London’s subterranean train system is used by millions of travellers and commuters every day. The intricate collection of tunnels and stations has seen thousands of changes and upgrades over its 154-year existence. Many of the changes have been creative or artistic, combining street art and galleries together to transform the dark subway system into a treasure trove of cultural and historical artworks.
Whether they have been built into the station or created by an artistic traveller, there are some amazing things to be found on the Underground. If you want to see the artistic secrets held underneath London’s streets, then this useful guide will help you on your search.
Edgware Road Station
The amazing creation at Edgware Road Station was the brainchild of renowned artist Jacqueline Poncelet. The instalment is called ‘Wrapper’ and consists of a series of enamel prints that cover the whole of the station’s sub-building.
Inspired by the local area, it was designed with a series of coloured patterns that reflect the Tube map. Poncelet’s incredible work is the largest enamel piece in Europe, at 1,500 square meters, and was the result of years of careful planning. The extravagant spectacle can be seen from platforms and roads surrounding the station, which means that everyone gets to enjoy the vibrant colours and complex pattern work that Jacqueline is famous for.
No matter which station you find yourself at during your travels around the city, you will always come across one of Mark Wallinger’s signature pieces. As one of Britain’s most famous contemporary artists, Wallinger has been creating popular artwork for decades. To celebrate the 150th anniversary of London’s historic Underground system, the artist was commissioned to create 270 original creations. Each piece features a unique labyrinth design which serves as a fun challenge for commuters, as well as a piece of art that brings life to each station.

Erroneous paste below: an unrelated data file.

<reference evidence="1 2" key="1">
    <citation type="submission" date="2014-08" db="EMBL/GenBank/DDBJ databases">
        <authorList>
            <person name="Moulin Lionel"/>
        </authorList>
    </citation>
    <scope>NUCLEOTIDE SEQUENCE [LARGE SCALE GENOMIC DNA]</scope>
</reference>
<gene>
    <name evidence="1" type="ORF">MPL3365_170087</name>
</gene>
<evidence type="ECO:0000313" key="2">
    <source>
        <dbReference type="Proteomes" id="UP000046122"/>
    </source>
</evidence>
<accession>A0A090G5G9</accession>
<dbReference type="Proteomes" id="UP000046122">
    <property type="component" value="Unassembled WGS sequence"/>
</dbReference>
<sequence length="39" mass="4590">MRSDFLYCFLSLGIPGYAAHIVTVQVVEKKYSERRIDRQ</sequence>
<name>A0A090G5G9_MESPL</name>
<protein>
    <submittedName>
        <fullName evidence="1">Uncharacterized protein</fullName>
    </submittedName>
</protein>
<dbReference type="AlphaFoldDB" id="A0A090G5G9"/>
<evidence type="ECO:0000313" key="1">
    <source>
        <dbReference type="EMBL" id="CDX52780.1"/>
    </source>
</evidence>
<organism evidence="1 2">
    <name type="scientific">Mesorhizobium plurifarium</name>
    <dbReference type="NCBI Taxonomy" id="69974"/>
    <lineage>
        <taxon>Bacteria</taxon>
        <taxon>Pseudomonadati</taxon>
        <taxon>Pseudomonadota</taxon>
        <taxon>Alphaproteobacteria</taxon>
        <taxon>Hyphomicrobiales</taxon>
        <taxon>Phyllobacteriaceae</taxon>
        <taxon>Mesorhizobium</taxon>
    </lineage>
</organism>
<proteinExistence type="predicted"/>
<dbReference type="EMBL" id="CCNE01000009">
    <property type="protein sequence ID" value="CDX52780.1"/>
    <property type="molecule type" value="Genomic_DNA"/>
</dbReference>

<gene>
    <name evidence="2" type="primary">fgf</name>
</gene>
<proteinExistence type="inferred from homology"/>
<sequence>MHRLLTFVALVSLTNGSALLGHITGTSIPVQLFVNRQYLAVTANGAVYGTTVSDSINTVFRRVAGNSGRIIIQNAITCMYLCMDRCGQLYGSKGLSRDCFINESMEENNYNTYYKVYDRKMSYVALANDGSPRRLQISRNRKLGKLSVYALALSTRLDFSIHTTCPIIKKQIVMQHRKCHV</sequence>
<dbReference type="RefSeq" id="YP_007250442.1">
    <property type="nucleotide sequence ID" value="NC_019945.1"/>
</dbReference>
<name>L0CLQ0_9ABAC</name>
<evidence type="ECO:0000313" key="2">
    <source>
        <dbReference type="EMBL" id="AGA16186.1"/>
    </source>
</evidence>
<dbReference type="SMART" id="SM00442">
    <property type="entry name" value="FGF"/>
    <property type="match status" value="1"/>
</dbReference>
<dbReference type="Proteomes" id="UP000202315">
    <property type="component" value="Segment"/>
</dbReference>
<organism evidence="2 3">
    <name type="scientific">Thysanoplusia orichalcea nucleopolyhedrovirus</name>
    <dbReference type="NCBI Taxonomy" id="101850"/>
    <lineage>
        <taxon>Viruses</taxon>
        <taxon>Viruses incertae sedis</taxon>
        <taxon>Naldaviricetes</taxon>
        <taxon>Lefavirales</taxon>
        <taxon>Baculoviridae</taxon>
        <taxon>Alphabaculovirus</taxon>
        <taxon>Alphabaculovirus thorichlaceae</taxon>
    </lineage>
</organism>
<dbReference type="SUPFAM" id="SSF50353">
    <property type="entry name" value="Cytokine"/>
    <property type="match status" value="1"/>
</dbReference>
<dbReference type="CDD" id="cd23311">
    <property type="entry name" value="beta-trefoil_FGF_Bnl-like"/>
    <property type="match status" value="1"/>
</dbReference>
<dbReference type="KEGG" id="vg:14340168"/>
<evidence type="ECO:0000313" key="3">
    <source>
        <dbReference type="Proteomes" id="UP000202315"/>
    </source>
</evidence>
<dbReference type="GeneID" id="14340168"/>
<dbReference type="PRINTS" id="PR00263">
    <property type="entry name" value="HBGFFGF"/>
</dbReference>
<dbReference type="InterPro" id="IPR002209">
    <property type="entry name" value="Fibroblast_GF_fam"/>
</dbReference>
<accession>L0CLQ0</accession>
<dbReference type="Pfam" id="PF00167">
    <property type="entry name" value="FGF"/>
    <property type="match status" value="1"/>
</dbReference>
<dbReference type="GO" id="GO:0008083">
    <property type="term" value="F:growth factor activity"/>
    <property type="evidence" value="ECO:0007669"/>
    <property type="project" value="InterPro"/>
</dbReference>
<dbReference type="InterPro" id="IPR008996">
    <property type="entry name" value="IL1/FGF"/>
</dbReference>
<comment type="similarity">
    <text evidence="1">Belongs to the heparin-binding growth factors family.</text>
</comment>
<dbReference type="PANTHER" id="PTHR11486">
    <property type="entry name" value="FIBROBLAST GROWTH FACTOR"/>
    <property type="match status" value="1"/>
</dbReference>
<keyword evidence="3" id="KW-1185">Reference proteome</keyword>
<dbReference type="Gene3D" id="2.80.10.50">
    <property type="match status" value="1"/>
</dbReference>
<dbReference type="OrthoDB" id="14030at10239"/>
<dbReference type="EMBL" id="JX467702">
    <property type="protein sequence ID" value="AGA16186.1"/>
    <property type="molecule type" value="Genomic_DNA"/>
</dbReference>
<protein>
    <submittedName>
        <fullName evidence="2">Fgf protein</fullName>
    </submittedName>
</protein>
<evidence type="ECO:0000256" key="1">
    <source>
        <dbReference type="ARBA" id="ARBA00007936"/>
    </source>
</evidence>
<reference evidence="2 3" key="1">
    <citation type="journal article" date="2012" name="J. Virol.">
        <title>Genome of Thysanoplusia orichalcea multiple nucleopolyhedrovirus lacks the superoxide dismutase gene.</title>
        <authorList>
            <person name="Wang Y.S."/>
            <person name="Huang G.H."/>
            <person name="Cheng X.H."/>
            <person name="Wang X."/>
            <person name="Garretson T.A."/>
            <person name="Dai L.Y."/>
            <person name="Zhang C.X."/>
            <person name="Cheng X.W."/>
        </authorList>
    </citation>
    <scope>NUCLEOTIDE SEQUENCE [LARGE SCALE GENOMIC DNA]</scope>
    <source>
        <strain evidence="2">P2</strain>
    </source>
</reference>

Charing Cross Station
If you hop off a train at Charing Cross Underground Station you’re unlikely to miss the outstanding classical artwork created by watercolourist, David Gentleman. The 1930s born painter was commissioned with the job of creating a selection of wall panels to brighten up the gloomy station at Charing Cross. The hand-crafted mural is a classical piece that depicts the construction of Queen Eleanor’s Cross. The historic cross was created in the 13th century by King Edward I for his wife, and is where the Tube station got its name from.
Green Park Station
The well-known sculptor, John Maine has created a unique piece of art at the Green Park Station, which is a reflection of his brilliant technique of embodying the local landscape. This amazing piece is built right into the walls of the station itself. The series of intricate engravings is called ‘Sea Strata’ and is a reflection of the local scenery between Piccadilly and Green Park. The talented sculptor used the natural qualities of the station’s Portland stone to create a piece of art that has become part of the Underground itself.